Greyhound bus crash: Medical problem or driver drowsiness?
Greyhound bus crash: The bus crashed on I-75 Saturday while traveling from Cincinnati to Detroit, injuring 35 people but none seriously. The driver had been on duty for an hour and was fully rested, says Greyhound. Passengers say the driver slumped over the wheel.
A Greyhound bus drove off an interstate highway in southwest Ohio early Saturday, struck a tree and a fence and flipped on its side before sliding to a stop in a cornfield, injuring at least 35 people.
None of the injuries was considered life-threatening, though several people were trapped and had to be extricated by firefighters and paramedics, the State Highway Patrol said in a statement.
There was no immediate word on the cause of the crash, but passenger Christopher Lake, of Michigan, told WCPO-TV in Cincinnati that he saw the driver slumped over. Lake said he heard a woman scream at the driver "Wake up! Wake up!" but that he thinks the man might have had a medical problem. Another passenger interviewed by WHIO-TV said that the driver fell asleep.
The bus drove off the right side of northbound Interstate 75 about 25 miles north of Cincinnati at about 3:50 a.m., the patrol said. Lake told WCPO-TV that the bus rolled over twice after hitting the tree.
Authorities said that the crash remained under investigation.
Jeff Galloway, director of the Butler County Emergency Management Agency, said 35 people were taken to hospitals, six by helicopters and 29 by ambulance. The injuries ranged from minor to severe, officials said.
The bus, which left Cincinnati bound for Detroit, was carrying 51 passengers and the driver. Those passengers who were not injured and those who were treated and released from hospitals were transported back to Cincinnati, but none of them were at the bus station later Saturday morning.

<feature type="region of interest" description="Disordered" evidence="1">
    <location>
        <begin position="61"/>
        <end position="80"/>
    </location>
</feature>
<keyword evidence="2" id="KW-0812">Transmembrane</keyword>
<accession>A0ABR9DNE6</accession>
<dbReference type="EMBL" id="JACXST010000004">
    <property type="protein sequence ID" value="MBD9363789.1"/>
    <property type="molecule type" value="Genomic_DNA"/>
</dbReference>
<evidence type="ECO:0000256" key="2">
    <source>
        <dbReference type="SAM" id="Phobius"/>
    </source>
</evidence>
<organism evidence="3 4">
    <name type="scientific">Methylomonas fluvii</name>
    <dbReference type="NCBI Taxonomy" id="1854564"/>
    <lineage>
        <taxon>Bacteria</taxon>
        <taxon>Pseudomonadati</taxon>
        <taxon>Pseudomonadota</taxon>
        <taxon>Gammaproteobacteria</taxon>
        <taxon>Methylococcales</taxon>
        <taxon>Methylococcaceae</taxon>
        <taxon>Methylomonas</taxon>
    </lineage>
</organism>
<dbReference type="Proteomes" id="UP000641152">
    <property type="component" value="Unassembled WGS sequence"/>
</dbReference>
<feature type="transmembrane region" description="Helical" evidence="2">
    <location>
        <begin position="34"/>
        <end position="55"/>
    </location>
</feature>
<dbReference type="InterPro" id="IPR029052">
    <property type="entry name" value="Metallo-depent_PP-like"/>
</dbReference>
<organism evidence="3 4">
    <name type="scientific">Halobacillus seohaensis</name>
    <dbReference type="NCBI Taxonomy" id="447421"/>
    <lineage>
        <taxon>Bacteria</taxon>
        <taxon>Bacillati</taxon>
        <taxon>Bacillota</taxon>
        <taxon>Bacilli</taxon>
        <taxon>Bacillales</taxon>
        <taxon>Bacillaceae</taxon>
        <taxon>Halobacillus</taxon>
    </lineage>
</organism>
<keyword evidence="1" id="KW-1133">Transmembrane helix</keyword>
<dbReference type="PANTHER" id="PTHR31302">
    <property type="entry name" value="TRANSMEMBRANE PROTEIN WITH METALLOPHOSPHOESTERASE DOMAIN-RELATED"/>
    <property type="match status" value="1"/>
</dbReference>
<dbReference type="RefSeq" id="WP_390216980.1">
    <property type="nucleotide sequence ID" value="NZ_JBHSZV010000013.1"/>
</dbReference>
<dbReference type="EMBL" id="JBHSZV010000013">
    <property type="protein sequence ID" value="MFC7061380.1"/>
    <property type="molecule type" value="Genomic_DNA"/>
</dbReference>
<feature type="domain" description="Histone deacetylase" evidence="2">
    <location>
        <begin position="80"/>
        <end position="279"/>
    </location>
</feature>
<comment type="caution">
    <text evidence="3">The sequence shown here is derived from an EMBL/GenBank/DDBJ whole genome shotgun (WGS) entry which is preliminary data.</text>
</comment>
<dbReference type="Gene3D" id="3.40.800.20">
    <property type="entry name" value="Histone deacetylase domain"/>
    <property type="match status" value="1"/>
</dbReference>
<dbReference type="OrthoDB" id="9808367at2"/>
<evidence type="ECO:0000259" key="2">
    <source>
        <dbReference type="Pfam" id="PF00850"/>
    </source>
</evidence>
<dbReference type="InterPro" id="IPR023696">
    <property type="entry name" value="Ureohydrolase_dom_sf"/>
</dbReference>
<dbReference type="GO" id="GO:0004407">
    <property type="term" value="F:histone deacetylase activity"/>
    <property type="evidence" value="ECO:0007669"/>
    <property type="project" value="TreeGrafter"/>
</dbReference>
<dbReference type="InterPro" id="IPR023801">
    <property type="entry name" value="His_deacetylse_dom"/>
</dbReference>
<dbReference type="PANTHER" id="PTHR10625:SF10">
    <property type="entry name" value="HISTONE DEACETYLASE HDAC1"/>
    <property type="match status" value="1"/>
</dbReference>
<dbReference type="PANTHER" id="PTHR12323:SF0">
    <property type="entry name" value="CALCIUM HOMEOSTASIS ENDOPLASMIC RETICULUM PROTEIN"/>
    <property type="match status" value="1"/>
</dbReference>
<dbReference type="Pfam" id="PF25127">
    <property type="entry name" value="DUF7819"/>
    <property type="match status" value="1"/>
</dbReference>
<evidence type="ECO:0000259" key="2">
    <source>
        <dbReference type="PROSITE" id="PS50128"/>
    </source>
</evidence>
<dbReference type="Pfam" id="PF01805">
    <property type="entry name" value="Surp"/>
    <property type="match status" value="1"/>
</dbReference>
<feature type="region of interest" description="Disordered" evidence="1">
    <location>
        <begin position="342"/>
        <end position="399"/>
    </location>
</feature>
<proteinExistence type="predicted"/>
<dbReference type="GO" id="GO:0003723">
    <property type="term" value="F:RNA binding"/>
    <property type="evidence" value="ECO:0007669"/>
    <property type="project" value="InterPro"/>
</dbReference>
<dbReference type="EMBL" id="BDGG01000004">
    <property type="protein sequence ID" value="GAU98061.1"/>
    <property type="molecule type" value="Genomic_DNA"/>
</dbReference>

Lake, who was not injured, told WCPO he saw some children on the bus and thought some passengers had broken arms and legs
He said that the bus driver seemed fine when he boarded the bus.
The driver, who has been with the company for almost 15 years, had been on duty for an hour and was fully rested, Kim Plaskett, a spokeswoman for Dallas-based Greyhound Lines Inc., told the Associated Press.
The driver was among the injured, but she said she could not release the person's name or medical condition due to medical privacy laws.
Plaskett said she couldn't discuss any details of the crash or the possible cause. The company was cooperating with investigators and will talk to the driver to try to determine what happened, Plaskett said.
The bus just had its regular major annual inspection 14 days ago, Plaskett said. She said drivers also do pre-trip inspections to make sure buses are fit for travel.
Greyhound sent a crisis-response team to the site to help the customers and authorities as soon as the company was notified of the crash, she said.
A telephone hotline was set up for friends and family members seeking information about the passengers on the bus. The phone number is 800-972-4583.
The skies were clear in the region early Saturday morning, according to the National Weather Service.
Last year, the Department of Transportation cracked shut down 26 intercity bus operators, declaring them "imminent hazards to public safety." It was the single largest safety crackdown in the history of the Federal Motor Carrier Safety Administration (FMCSA), the branch of the DOT established in 2000 to help curb fatalities and injuries resulting from bus and truck crashes, reported The Christian Science Monitor.
The FMCSA began investigating the carriers operating along I-95 after a series of deadly bus crashes in spring 2011. Greyhound was not one of the carriers cited in last year's safety crackdown.
Motorcoach travel is considered a safe mode of highway travel, with 750 million passenger trips per year, the DOT reports. Motorcoach company inspections have more than doubled from 2005 to 2011. Even so, motorcoach crashes have resulted in an average of 19 occupant fatalities per year over the past 10 years. That does not include fatalities among pedestrians, drivers, and passengers of other vehicles involved in those crashes.
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